Attwell G., Brown A. and Kämäräinen P. (Eds), (2002), Transformation of Learning in education and training, CEDEFOP: Luxembourg
Attwell G., Kämäräinen P., Boreham B. and Lammont N (2002) Changing perspectives on the impact of ICT and on the role of ICT in the context of education and training. In Transformation of Learning in education and training, CEDEFOP: Luxembourg
Attwell G. and Heidegger G. (2002) The social shaping of work, technology and organisations as a guiding principle for vocational education and training, in Transformation of Learning in education and training, CEDEFOP: Luxembourg
Attwell G. and Brown A, (2002) Creating spaces for knowledge development – reflections on ICT support for the Cedefop research arena. In Nyhan B. (Ed) Taking steps towards the knowledge society. CEDEFOP: Luxembourg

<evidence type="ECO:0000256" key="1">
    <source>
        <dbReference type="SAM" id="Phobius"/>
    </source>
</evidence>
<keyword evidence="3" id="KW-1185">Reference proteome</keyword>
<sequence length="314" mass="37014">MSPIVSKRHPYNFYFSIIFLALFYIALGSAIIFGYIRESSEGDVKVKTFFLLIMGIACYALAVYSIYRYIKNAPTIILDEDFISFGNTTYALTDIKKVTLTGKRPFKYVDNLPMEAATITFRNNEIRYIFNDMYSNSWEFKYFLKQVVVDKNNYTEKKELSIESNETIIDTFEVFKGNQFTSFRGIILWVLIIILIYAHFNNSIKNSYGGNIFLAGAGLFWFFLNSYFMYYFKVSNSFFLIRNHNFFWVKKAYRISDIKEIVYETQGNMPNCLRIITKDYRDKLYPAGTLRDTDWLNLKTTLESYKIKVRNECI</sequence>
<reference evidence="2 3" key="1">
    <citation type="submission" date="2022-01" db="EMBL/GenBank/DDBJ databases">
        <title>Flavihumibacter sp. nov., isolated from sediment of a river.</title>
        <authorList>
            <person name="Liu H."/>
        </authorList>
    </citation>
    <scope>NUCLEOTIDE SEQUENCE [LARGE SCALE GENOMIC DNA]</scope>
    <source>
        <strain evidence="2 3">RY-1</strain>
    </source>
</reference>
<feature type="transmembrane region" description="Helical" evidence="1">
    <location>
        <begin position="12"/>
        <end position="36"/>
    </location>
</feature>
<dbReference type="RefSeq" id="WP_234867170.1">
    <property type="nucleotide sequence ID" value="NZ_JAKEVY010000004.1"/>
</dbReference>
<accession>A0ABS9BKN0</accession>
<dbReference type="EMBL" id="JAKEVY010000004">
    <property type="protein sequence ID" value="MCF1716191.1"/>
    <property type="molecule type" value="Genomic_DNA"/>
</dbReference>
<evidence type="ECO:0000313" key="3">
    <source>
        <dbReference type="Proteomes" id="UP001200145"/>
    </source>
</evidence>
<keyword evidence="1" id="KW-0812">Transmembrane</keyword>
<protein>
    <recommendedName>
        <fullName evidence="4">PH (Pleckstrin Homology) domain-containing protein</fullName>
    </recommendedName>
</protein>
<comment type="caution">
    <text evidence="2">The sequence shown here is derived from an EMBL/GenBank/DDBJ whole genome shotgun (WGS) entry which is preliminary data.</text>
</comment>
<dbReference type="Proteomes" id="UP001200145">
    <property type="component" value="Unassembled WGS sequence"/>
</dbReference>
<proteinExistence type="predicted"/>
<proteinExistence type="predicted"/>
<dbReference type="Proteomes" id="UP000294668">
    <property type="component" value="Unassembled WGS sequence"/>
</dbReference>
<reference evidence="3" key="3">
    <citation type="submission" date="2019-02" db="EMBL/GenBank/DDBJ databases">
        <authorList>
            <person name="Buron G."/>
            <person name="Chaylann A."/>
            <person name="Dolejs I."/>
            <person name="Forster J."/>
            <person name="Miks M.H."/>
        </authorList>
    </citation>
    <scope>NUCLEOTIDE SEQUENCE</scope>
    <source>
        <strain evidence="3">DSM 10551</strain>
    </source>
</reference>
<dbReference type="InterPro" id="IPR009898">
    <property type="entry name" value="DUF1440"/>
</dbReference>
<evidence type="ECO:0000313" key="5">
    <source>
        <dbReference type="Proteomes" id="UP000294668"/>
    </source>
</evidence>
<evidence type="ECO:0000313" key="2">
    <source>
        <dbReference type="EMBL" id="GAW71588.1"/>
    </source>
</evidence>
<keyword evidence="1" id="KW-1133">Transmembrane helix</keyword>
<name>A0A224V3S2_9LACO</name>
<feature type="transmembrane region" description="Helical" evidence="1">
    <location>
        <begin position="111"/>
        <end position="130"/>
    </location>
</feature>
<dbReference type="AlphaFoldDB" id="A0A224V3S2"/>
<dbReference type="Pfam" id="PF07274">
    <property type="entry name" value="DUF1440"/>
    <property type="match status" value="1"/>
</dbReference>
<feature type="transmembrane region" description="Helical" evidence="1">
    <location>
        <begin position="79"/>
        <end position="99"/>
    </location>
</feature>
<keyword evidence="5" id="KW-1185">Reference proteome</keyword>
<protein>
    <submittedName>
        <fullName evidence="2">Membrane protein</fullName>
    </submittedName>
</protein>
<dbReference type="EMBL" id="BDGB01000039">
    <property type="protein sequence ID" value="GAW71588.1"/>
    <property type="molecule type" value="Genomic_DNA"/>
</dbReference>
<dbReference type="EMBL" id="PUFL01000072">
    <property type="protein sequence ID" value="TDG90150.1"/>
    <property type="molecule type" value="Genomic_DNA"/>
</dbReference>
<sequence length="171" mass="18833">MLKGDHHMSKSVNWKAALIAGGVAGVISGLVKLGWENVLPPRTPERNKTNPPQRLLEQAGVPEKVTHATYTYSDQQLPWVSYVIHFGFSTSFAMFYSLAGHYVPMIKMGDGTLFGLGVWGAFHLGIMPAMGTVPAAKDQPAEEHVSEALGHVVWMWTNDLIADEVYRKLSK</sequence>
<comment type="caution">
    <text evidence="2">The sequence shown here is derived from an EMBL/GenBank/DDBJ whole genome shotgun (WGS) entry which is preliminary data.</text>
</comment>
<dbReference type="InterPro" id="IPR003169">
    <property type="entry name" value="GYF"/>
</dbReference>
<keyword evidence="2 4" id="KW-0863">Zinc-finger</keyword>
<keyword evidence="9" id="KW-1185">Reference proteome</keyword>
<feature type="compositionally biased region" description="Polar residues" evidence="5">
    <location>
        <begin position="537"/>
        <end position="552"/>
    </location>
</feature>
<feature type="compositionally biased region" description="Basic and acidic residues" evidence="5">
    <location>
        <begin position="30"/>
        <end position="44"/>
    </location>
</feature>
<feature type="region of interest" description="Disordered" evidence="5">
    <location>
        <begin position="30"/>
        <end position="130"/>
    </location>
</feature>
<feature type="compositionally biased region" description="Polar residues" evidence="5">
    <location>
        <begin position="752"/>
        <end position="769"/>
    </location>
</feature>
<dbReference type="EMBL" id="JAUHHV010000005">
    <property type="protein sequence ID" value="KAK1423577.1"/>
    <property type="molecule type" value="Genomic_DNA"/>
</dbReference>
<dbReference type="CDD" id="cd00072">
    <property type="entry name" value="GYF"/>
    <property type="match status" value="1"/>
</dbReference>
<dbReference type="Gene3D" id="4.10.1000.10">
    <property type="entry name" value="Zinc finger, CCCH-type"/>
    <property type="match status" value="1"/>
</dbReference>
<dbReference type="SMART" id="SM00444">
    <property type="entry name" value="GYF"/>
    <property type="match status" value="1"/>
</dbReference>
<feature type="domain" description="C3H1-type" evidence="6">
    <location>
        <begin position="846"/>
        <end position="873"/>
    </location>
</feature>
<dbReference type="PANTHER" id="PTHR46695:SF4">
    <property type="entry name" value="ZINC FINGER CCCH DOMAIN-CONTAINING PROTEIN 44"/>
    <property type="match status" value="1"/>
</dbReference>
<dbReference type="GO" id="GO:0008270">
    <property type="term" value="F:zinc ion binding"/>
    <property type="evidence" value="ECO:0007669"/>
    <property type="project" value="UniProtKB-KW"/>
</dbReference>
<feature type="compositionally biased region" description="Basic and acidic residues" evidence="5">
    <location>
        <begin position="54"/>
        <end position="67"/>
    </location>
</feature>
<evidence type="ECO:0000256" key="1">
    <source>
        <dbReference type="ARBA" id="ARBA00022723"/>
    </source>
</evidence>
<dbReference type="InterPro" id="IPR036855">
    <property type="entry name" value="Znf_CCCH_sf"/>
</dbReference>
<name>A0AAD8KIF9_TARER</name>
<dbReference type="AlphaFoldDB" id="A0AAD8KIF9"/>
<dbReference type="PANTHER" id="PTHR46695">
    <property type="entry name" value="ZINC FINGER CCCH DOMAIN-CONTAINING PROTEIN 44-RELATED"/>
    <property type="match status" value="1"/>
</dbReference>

Attwell, Dirckinck-Homfeld L, Fabian P, Karpati A and Littig P, (2003) E-learning in Europe – Results and Recommendations, BIBB, Bonn
Attwell G, (2003), The challenge of e-learning in small enterprises: Issues of policy and practice in Europe Attwell G, Cedefop, Luxembourg, Office for Official Publications of the European Communities
Attwell, (2004) How can ICT supported learning lead to knowledge development?, http://www.know-2.org/index.cfm,
Attwell G (2004), E-Learning and Sustainability, report produced for the European Commission Lefo Learning Folders project, http://www.knownet.com/writing/papers/sustainabilitypaper
Attwell G., Bimrose J., Barnes S., Brown A., Malloch, M., Hughes D., Gration G. Marris L. (2004), Developing a Carrers Guidace Research electronic resource centre, http://www.knownet.com/writing/papers/guidance
Attwell G. (2005), e-learning and new Basic Skills, http://www.knownet.com/writing/papers/digitalskills Brown, A., Attwell, G. and Bimrose, J. (2002) Utilising information and communication technologies for knowledge development for dispersed communities of practice. In V. Lally and D. McConnell (Eds), Networked collaborative learning and Information and Communication Technologies in Higher Education, Sheffield: Sheffield Publications in Education (pp 47 – 60).